It's a bitterly cold day and you’re struggling to find food for your clan, which includes several tiny, hungry cave babies. You've checked all your favorite spots to no avail and are now trudging deeper into the woods. Your feet are ice blocks. Your stomach is an angry demon of need. Giving up seems like a good option… hungry cave babies be damned. Then suddenly you think of that one time last spring when you and your band bagged a woolly mammoth. Everyone was so happy! You all feasted and celebrated for days. Suddenly you feel a little warmer and you’re convinced that if you can just get into the next valley you’ll find dinner. Instead of returning home empty-handed you persevere, your memory of those happier days pushing you forward. Watch out woolly mammoths, giant sloths, and other beasts, you think to yourself with a smile.
This little story is an example of how early humans may have used nostalgia as an adaptive strategy that helped them to stay positive, focused, and alive. Recent research has shown that for most people nostalgia is a positive coping mechanism that increases optimism and feelings of confidence, connectedness, and well-being. So turn on your favorite oldies mix as we learn how you can use the past to help you have a better present and future.
What do rotting corpses, human tragedies, and job interviews have in common? They are all situations nostalgia researchers have used to put their subjects in bad moods before prompting some of them to think nostalgic thoughts. So what happened? People who were asked to contemplate their own rotting corpses and then given a chance to think nostalgically were able to stop thinking about death and lighten up quicker than the control group. In another study nostalgic participants felt physically warmer than those who had regular, non-nostalgic thoughts. The poor suckers asked to contemplate a human tragedy also bounced back to their pre-tragedy moods more quickly by getting nostalgic.
Nostalgia is found in every culture and often has common themes: the thinker is the protagonist and overcomes adversity to save the day, there are good friends and family in supporting roles, and the memories are drawn from times when life felt more safe and ordered. Many people use nostalgic thoughts as a coping mechanism when they are feeling bored, anxious, or depressed. This tool is especially helpful during transitional times in life, such as young adulthood and old age. Kids as young as 7 use thoughts of bygone pony rides and cotton candy to help themselves feel better.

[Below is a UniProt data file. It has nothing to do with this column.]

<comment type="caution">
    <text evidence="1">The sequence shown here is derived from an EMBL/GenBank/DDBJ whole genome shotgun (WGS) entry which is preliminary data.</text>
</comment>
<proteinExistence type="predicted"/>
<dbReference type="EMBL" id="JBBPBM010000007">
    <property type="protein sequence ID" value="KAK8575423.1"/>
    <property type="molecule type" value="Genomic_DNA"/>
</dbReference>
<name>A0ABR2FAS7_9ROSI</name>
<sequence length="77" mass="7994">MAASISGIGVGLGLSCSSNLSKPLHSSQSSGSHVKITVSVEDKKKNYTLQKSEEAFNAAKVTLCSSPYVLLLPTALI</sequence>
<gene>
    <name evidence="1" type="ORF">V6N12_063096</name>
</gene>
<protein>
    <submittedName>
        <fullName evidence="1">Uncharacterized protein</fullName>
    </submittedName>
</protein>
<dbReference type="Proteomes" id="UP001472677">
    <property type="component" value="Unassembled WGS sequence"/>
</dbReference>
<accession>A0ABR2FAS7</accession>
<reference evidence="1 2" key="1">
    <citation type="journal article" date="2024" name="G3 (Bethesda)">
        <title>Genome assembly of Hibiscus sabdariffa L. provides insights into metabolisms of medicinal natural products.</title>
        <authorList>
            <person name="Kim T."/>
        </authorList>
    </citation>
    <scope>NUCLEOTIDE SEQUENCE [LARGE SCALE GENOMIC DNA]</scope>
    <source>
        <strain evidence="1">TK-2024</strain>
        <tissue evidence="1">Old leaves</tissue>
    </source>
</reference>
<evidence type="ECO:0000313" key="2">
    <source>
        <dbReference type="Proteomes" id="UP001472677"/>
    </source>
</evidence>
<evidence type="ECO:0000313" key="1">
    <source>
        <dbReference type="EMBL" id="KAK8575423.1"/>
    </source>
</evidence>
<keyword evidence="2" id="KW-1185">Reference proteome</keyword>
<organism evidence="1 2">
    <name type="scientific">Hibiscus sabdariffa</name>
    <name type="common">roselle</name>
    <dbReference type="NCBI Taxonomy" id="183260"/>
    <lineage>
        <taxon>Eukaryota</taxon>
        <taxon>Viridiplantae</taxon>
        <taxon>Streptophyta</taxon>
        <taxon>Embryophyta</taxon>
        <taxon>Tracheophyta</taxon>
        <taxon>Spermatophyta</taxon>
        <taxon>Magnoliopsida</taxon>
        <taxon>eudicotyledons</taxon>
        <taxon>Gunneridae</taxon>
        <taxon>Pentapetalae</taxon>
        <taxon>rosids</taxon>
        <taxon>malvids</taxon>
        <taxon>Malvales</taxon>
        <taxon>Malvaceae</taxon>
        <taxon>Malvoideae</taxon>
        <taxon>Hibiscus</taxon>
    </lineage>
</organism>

If you’re worried that nostalgic thoughts will get you stuck in the past and make you shy away from the now, research is showing that just the opposite will probably happen. “When you become nostalgic, you don't become past oriented. You want to go out and do things,” said nostalgia researcher Constantine Sedikides. Nostalgic thoughts help us remember the times we triumphed over adversity, the support we've received from people who care about us, and the unexpected delights that life can deliver. These memories help us believe that good stuff can happen again, even if we are standing in line at the DMV on a rainy day. Sedikides and his colleagues are also careful to warn that nostalgia does not work for everyone and may be harmful for obsessive and avoidant people.
How to use nostalgia to improve your life:
Choose and refine your top three nostalgic thoughts and have them ready for stressful days.
Music is one of the easiest ways to induce a nostalgic state, so have a good mix for tough times.
Fight the urge to compare the past to the present. Enjoy the past for what it was and the future for what it can be.
Use ‘anticipatory nostalgia’ in your everyday life. This means noticing and remembering the good times and planning your life to maximize positive happenings.
Practice couples nostalgia. Happy couples get nostalgic early and often and are able to use this tool to get through the rough patches..
Beware of nostalgia's dark underbelly: marketers using the emotional power of nostalgia to sell you stuff you don’t want or need.